Jim Phelan (Irish writer)

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Jim Phelan
Born  Ireland 1895
Died 1966
Occupation Writer, tramp
Nationality Irish
Genre Prose, poetry
Notable works Tramp at Anchor, Lifer, Tramping the Toby
Spouse Dora Mary Brien, Jill Constance Hayes, Kathleen Newton
Children Catherine Mary, Seumas

James Leo Phelan (1895–1966) was an Irish writer, political activist and tramp who wrote several books on tramp life and prison life.[1]


Phelan was born in Ireland in 1895 and spent his early years in the village of Inchicore in Dublin.[2] He developed a strong wanderlust at a young age, which he attributed to living near a busy port city, and growing up with a father who had travelled extensively and a mother who constantly recited fairy stories. From an early age Phelan escaped from home repeatedly, attempting to stow away beneath a tarpaulin, only to be discovered, disembarked at the nearest convenient point and returned to his despairing parents by equally despairing policemen.

At eighteen, under the fear of a "shotgun wedding", Phelan left Cork for Galveston, Texas aboard a Texan oil tanker. He later wrote, in his autobiography Tramp at Anchor, that his propensity to walk away at the slightest provocation and from any commitment led him to conclude that instability is what makes a man a tramp and, in doing so, he laid down the philosophy that was to shape the remainder of his life.


Phelan eventually returned to Ireland and pursued various trades, but his republican views soon found him involved with the revolutionary movement as an activist with the Irish Citizen Army. Later, in the period of the Civil War Phelan took part in a post office robbery in Bootle, Merseyside[1] during which a murder took place; although the judge agreed that Phelan did not commit the act, he was legally culpable simply by virtue of having been involved and present at the robbery. He was sentenced to death by hanging and sent to Manchester Prison.

On the eve of his execution in 1924, the Home Secretary commuted his sentence to life imprisonment. He remained in prison for another 13 years before he was released, serving time in prisons including Maidstone, Parkhurst and Dartmoor.[1] He would later draw on these experiences for his several books on prison life.


Upon his release from prison in 1937, Phelan vowed never to live within four walls again and returned to the tramp life. Like most tramps, he had a preferred route; in his case, the northbound A1 in England. On this road, as it snaked its way from London to the York and back, he learnt the lore of the road from characters such as Lumpy Red Fox, Dicky Tom Cosgrove, Jimmy Scotland, Stan the Man and Stornoway Slim. He learned how to write the mysterious hieroglyphics that told fellow travellers whether a single house or entire village was friendly or hostile. He perfected the art of story telling – a line of guff – to ensure that the passerby or house holder would be as generous as possible. He would write his novels and essays in longhand and send the manuscript off to his publisher from the first post office he encountered as he commenced his day's "work".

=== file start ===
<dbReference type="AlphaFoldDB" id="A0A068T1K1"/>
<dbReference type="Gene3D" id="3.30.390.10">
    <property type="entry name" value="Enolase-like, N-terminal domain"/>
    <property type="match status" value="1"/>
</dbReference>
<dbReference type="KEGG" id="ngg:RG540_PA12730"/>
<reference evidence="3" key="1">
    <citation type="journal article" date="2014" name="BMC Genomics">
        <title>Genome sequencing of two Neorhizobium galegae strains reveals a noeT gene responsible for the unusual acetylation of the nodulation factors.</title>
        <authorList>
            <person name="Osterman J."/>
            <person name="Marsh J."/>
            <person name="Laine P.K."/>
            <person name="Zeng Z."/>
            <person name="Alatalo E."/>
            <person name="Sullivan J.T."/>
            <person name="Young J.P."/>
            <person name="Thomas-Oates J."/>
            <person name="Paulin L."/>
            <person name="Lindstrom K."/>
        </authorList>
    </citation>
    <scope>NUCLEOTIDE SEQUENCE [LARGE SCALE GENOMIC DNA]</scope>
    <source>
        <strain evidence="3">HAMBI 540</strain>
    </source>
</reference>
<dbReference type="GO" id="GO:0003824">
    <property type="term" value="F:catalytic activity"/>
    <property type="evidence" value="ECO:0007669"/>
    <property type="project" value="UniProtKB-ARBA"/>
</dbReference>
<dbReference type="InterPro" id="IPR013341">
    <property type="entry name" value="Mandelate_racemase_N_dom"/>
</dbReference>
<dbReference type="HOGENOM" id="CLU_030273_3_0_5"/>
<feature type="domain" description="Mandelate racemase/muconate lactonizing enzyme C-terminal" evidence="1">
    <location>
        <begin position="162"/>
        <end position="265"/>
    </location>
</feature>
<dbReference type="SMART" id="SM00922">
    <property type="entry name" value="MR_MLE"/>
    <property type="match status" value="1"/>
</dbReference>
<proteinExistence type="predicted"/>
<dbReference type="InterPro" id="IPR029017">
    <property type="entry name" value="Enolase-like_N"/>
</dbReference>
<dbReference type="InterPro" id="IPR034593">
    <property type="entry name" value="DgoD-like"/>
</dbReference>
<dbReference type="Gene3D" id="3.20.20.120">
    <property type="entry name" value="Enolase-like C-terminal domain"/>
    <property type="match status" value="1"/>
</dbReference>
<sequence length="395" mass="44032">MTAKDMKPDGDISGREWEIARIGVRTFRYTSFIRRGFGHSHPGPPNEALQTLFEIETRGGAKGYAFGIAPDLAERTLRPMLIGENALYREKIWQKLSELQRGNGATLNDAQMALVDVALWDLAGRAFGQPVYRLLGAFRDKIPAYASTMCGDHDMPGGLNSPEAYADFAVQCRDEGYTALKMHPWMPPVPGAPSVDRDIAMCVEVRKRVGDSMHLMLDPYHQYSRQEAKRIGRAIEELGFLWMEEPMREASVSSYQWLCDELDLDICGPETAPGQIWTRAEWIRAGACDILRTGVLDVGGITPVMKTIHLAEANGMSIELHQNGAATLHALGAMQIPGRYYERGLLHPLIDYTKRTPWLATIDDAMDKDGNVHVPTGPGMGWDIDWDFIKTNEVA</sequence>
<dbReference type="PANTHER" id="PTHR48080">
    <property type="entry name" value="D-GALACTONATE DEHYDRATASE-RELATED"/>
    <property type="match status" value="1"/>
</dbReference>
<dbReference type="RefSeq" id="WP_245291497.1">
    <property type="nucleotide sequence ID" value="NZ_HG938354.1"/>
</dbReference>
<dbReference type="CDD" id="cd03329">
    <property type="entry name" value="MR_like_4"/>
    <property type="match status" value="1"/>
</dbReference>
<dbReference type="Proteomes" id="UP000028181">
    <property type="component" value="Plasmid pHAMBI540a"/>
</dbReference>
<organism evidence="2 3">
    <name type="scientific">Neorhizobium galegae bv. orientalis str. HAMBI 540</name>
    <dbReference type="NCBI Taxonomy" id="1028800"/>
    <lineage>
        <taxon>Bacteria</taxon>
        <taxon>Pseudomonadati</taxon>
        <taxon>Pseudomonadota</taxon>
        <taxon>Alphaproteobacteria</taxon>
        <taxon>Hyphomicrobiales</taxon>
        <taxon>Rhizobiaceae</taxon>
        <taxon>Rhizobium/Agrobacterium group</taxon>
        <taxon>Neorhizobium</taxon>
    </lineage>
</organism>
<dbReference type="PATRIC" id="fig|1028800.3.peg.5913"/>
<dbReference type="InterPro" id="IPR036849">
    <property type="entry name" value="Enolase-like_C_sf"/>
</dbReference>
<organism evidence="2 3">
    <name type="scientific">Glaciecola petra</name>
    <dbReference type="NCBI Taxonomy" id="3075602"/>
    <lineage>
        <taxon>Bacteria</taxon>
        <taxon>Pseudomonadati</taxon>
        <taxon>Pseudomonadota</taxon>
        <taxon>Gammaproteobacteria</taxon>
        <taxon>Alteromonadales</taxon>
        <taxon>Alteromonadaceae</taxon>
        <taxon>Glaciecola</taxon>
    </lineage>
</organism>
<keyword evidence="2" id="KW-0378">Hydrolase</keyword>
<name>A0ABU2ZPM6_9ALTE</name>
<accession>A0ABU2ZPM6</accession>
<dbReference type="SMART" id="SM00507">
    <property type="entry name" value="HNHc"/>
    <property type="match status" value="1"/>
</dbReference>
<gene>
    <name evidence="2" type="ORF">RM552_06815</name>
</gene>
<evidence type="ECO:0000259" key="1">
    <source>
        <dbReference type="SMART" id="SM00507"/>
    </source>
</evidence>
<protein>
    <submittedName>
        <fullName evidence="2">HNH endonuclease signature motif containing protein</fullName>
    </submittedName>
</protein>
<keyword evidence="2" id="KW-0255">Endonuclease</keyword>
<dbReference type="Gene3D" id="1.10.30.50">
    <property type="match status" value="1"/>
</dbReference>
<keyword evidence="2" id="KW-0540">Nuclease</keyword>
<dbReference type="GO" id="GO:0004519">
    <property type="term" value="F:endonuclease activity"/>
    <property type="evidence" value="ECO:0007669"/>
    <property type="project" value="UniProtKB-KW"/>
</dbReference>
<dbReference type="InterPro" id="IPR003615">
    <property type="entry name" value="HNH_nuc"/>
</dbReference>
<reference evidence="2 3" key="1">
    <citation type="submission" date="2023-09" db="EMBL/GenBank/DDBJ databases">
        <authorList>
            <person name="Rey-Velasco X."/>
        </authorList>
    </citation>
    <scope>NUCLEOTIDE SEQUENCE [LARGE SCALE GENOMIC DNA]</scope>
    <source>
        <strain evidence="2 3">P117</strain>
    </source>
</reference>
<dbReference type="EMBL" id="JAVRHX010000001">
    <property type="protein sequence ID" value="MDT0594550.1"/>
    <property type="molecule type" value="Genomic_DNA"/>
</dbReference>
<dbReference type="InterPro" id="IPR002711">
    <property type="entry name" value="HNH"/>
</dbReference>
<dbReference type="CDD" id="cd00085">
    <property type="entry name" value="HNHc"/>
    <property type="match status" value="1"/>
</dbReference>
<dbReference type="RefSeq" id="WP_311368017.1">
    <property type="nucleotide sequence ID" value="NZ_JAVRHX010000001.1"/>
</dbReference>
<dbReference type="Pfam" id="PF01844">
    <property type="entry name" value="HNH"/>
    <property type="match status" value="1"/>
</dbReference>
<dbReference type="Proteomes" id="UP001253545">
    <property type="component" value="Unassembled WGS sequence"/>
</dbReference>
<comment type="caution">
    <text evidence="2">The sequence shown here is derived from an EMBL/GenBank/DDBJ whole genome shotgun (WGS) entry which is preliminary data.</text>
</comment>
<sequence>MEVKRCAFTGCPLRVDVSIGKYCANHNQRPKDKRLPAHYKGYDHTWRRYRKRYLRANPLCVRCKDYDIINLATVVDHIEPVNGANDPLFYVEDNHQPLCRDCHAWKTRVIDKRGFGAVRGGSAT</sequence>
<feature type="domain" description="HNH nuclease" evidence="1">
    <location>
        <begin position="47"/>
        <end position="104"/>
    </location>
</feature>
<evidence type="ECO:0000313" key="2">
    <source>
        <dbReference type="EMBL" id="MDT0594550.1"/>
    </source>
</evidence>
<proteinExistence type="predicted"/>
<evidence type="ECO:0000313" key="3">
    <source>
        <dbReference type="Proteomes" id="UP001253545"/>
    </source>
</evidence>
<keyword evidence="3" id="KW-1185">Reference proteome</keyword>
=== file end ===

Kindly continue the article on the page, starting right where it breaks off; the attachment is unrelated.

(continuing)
Phelan's first wife was Dora, with whom he had a child, Catherine Mary, in 1922.[1] Dora died in 1924.[3] His second partner, Jill Hayes, was a young left-wing idealist who visited him in prison. They were married on his release in 1937, and had a son, Seumas. Hayes was injured in The Blitz in 1940 and died following a series of mental health problems which prompted Seumas, in his short story "Naughty Mans", to describe her as "lost in the war". Later, Phelan established a relationship with Kathleen Newton - they were married in 1944 - who helped raise the young Seumas, and who shared and enjoyed Phelan's unusual lifestyle.

Phelan also inhabited the pre- and post-war literary and creative circles in London, and could often be found in the bars and cafés in Soho and Fitzrovia. Seumas Phelan has described Paul Robeson serenading him in a Soho café, and has written memories of sitting on the lap of the artist and model Nina Hamnett. The glut of pre- and post-war literary magazines edited by the likes of T. S. Eliot, John Lehmann and Cyril Connolly gave him an accessible platform to practice his art and earn a crust at the same time. In 1964, Jim made four programmes on the tramping life for BBC Wales.[4]

In his book Tramping the Toby, Phelan wrote, "...one day Dylan Thomas sat down beside me, to drink black coffee at the Madrid in Soho. Next day I was a scriptwriter in a film company, with Dylan and the rest of the boys. Many of the films were about forestry-work, lorry-drivers, trawler men, and the like. I got out on the road a great deal, collecting material. It was the next thing to being a tramp – I had found the halfway house."

Phelan died in 1966, survived by both children and Kathleen.


  • Museum (1937) (US; reissued in the UK (1938) as Lifer; reprinted 1966)
  • Ten-a-Penny People (1938)
  • Green Volcano (1938)
  • Meet the Criminal Class (1938)
  • In the Can (1939)
  • Jail Journey (1940)
  • Churchill Can Unite Ireland (1940)
  • Murder by Numbers (1941)
  • And Blackthorns (1944)
  • Banshee Harvest (1945)
  • Moon in the River (1946)
  • Turf Fire Tales (1947)
  • The Name's Phelan (1948) [reprinted 1993]
  • Bog Blossom Stories (1948)
  • We Follow the Roads (1949)
  • Vagabond Cavalry (1951)
  • Wagon Wheels (1951)
  • Tramp at Anchor (1954)
  • Criminals in Real Life (1956)
  • Fetters for Twenty (1957)
  • Tramping the Toby (1958)
  • The Underworld (1967)
  • Nine Murderers and Me (1967)